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Learning Support Team
CMS Learning Support Team (LST)
Nicole Coman - School Psychologist (firstname.lastname@example.org)
Sandra Delaney - Learning Specialist (email@example.com)
Tucker Bennett - Math Learning Specialist (firstname.lastname@example.org)
Special Services, Screening, Evaluation
If parents have concerns about their child’s development in any area (e.g., speech, language, motor, sensory processing, and/or academic skills - as well as physical, emotional or social development), they should contact the Learning Support Team(LST) for assistance. No question or concern is too small!
The LST includes a learning specialist, school psychologist, your child’s teacher, and you! We are dedicated to providing your child with specialized academic assistance and social/emotional support here at CMS. Our services complement the educational concepts taught in Montessori classrooms by providing small group instruction in a variety of areas. We have a primary goal of teaching strategies to students to support their self-directed learning and social/emotional well-being, as well as helping you understand your child’s learning style and behavior.
In September, 2012, the Learning Support Team, formally the Learning Center, was first implemented as a new way to provide students with extra academic, social, or emotional/behavioral assistance. Services offered by the Learning Support Team, including small group tutoring and social skill groups led by the School Psychologist, are a cost-included service, as is any needed 1:1 counseling or consultation to parents or teachers.
If a teacher, parent, or any CMS staff member has concerns about a child’s development, the person should fill out either the Parent Request Form or the Teacher Referral Form. Once the form is received, the LST will contact both the child’s parent(s) and teacher(s). Both forms can be found on the CMS website under the Learning Support Team tab. Currently the following services are offered. This list may expand to meet the needs of our students.
After an observation, the learning specialist or school psychologist will talk with the teacher and parents, making suggestions as to what steps to take next, if any. Possible ideas include: an academic screening for the student by the LST; obtaining an outside evaluation; making small changes in the classroom to help the child focus or stay on task; or simply monitoring the given skill or behavior over a few more weeks to see if concerns continue. Often, the consultation is the first step in the process of having your child involved in direct services from the LST, which may be small group academic support, setting up a behavior plan for home and school, or participating in a social skills group.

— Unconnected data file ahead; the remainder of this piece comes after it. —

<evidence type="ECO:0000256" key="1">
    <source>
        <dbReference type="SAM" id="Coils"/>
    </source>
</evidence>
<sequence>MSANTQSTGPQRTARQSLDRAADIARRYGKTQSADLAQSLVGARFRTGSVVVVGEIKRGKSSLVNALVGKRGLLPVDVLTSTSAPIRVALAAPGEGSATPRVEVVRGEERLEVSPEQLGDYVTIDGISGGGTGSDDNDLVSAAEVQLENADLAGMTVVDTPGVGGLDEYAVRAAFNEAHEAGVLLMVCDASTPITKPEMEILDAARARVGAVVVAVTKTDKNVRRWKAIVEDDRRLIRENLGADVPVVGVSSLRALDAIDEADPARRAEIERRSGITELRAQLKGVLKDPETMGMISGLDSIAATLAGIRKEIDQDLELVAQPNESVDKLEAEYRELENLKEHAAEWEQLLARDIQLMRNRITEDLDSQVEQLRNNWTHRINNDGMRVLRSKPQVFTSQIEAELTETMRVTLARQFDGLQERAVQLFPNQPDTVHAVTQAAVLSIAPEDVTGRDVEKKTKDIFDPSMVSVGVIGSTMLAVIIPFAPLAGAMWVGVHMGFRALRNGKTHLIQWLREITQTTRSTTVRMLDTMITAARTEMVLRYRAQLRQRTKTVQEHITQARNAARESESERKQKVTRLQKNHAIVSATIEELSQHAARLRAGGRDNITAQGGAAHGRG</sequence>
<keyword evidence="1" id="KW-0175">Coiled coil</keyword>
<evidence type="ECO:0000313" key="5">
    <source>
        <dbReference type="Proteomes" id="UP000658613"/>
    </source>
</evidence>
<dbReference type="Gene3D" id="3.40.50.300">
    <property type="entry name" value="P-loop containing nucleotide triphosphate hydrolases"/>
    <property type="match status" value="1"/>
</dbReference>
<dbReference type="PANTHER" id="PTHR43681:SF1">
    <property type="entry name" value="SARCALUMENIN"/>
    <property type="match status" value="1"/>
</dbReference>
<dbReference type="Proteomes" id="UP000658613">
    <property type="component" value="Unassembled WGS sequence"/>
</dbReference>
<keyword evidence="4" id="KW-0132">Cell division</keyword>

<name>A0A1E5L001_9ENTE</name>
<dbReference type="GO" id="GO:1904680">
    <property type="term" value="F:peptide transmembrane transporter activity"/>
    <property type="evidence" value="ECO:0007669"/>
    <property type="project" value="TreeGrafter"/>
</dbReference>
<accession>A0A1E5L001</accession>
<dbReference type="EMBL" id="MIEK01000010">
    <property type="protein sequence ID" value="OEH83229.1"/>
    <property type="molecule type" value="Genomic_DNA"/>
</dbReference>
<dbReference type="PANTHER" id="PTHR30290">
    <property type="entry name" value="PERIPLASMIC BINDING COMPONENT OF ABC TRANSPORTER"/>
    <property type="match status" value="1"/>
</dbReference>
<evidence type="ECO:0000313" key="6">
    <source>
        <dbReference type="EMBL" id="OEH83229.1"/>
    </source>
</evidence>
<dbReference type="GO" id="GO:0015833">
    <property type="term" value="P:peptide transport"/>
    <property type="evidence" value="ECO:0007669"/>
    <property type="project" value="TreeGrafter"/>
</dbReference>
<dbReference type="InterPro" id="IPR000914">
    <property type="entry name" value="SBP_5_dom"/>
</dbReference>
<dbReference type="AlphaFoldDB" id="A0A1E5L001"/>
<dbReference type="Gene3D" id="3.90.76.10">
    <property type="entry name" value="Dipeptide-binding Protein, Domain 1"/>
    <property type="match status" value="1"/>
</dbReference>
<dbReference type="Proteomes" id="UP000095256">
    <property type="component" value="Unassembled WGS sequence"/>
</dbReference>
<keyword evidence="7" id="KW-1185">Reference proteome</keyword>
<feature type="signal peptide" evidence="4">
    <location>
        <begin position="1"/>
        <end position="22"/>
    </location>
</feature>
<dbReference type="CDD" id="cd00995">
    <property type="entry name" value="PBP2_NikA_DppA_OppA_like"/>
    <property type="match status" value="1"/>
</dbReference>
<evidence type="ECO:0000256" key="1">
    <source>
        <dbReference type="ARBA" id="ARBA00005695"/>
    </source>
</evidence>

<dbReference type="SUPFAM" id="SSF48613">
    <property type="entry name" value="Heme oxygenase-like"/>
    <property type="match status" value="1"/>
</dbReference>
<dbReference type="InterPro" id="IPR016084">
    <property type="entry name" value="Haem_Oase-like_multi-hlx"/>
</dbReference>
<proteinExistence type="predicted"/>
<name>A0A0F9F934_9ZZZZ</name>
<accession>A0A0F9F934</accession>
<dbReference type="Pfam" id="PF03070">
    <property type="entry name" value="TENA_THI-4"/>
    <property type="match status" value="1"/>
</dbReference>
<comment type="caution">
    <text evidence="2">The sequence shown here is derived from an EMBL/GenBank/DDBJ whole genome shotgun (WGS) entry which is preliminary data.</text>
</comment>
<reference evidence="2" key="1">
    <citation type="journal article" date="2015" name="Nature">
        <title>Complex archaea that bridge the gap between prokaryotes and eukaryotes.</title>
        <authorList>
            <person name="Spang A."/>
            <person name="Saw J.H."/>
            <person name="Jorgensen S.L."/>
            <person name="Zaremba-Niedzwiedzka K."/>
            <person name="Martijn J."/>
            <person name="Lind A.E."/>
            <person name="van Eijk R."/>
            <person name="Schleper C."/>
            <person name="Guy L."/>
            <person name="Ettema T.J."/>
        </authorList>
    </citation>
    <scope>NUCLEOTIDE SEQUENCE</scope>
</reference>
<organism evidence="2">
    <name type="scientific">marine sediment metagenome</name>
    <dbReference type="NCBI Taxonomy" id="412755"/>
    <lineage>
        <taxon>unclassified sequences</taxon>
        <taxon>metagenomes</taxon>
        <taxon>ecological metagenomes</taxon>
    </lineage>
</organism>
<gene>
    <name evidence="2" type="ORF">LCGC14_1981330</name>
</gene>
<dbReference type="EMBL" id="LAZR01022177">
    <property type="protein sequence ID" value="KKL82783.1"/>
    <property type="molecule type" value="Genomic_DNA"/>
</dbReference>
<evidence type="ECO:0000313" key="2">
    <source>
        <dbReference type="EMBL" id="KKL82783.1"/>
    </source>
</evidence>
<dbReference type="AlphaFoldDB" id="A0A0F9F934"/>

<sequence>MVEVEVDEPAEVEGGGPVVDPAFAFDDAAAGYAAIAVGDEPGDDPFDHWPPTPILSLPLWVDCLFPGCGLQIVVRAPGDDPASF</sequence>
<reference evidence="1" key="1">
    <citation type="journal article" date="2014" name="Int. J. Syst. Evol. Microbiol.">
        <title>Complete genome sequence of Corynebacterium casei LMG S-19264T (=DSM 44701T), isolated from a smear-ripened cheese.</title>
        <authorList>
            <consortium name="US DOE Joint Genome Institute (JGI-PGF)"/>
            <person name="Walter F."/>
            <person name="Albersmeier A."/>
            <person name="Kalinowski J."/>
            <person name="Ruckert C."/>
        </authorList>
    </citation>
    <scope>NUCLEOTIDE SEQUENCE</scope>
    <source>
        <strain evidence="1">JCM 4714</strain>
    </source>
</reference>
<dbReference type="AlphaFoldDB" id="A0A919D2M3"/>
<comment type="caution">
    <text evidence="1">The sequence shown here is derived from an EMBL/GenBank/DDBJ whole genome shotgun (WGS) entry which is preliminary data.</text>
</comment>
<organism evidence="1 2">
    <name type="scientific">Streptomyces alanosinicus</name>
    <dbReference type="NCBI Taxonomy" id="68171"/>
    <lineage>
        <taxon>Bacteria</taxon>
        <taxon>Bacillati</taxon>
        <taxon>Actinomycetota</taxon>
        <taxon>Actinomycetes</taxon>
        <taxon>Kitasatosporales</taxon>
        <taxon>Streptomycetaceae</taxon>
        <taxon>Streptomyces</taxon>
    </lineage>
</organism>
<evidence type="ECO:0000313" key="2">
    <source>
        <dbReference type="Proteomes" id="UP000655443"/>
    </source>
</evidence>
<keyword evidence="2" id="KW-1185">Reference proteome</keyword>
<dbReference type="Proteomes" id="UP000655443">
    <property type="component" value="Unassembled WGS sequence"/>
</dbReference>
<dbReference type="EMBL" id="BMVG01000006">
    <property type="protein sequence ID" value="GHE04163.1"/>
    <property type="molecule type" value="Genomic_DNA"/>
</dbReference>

assessment/screening of academic skills
multisensory reading instruction (Orton-Gillingham/Wilson)
alternative spelling instruction
help with math skills
organization/study skills assistance
help with written expression/writing skills
If the Team (which includes you!) finds that your child isn’t getting enough of a benefit from small group instruction and seems to need individual tutoring, we have excellent private tutoring resources available, coordinated with your child’s school day or offered before or after school on campus.
Should your child already have a private tutor or you choose to find a tutor on your own, the Learning Support Team will collaborate with any outside providers to maximize the benefit for your child here in school.
Individual Counseling: We know that at times, students will go through challenges that may cause emotional stress or behavior concerns. Stressors such as divorce, loss of a loved one, identity issues, and peer conflict may lead to problems in school. As a service of the LST, students may be provided with 1:1 or small group counseling with the school psychologist, as some personal support for the student in the school environment can be quite helpful. Counseling does not serve the same purpose as psychotherapy, which is sometimes recommended in addition to, or in lieu of, school counseling if the child’s needs are more than can be supported by counseling at school alone.